Background: Diverse perspectives have influenced fish consumption choices.
Objectives: We summarized the issue of fish consumption choice from toxicological, nutritional, ecological, and economic points of view; identified areas of overlap and disagreement among these viewpoints; and reviewed effects of previous fish consumption advisories.
Methods: We reviewed published scientific literature, public health guidelines, and advisories related to fish consumption, focusing on advisories targeted at U.S. populations. However, our conclusions apply to groups having similar fish consumption patterns.
Discussion: There are many possible combinations of matters related to fish consumption, but few, if any, fish consumption patterns optimize all domains. Fish provides a rich source of protein and other nutrients, but because of contamination by methylmercury and other toxicants, higher fish intake often leads to greater toxicant exposure. Furthermore, stocks of wild fish are not adequate to meet the nutrient demands of the growing world population, and fish consumption choices also have a broad economic impact on the fishing industry. Most guidance does not account for ecological and economic impacts of different fish consumption choices.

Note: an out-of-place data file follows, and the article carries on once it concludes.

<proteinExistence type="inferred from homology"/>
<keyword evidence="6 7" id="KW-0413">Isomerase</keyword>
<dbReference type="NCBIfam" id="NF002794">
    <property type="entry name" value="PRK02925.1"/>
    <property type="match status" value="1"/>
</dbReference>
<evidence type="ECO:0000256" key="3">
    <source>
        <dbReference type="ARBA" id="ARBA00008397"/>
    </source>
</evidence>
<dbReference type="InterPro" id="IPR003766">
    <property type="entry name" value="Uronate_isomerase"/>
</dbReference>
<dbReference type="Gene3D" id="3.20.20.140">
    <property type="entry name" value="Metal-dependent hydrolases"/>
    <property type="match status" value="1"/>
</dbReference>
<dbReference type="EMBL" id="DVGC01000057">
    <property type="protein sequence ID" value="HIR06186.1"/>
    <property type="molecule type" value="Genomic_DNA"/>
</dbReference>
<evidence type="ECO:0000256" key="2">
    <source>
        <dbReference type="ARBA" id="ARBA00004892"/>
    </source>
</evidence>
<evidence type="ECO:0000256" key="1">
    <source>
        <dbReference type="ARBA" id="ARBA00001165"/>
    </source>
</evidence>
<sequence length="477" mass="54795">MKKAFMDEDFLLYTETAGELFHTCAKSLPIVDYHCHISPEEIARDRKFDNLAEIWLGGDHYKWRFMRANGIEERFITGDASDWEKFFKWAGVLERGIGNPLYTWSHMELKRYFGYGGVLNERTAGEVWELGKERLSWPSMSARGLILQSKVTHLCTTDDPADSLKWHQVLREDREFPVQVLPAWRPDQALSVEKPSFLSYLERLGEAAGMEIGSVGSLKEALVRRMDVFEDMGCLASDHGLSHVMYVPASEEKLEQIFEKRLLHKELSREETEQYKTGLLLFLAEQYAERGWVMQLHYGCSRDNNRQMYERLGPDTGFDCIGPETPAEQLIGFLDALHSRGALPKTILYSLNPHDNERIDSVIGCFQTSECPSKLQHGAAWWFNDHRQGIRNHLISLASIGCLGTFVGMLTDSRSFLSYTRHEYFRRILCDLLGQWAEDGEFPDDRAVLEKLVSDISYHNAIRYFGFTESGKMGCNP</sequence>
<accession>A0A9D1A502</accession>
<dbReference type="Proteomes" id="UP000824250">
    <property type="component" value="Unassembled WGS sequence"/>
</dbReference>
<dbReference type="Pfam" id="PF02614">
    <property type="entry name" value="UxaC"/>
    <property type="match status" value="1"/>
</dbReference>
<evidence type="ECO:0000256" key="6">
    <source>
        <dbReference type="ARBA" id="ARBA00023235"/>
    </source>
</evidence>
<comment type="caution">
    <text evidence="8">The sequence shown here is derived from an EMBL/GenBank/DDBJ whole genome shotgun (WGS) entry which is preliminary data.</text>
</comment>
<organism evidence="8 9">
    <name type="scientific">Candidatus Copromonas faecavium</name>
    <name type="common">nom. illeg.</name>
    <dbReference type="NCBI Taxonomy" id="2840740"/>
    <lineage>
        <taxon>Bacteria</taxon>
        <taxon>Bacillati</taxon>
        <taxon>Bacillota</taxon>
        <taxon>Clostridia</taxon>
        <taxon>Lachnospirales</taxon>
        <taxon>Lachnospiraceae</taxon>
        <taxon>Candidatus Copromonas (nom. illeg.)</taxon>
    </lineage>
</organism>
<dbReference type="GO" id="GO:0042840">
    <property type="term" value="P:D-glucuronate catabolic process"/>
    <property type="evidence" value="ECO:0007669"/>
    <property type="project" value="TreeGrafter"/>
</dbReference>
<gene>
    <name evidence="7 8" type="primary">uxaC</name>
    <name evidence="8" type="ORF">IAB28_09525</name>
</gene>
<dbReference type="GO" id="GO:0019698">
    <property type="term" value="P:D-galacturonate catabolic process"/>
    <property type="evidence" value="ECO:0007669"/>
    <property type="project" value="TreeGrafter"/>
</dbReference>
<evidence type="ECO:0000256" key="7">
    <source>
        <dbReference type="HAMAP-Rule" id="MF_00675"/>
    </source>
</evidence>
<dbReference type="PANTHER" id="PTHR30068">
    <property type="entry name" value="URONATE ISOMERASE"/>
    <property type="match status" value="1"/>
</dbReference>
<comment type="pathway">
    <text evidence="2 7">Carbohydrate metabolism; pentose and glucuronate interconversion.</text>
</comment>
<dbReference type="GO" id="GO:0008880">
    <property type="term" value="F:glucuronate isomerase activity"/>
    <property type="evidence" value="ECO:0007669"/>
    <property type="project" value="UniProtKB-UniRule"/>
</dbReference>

Conclusion: Despite the relative lack of information integrating the health, ecological, and economic impacts of different fish choices, clear and simple guidance is necessary to effect desired changes. Thus, more comprehensive advice can be developed to describe the multiple impacts of fish consumption. In addition, policy and fishery management interventions will be necessary to ensure long-term availability of fish as an important source of human nutrition.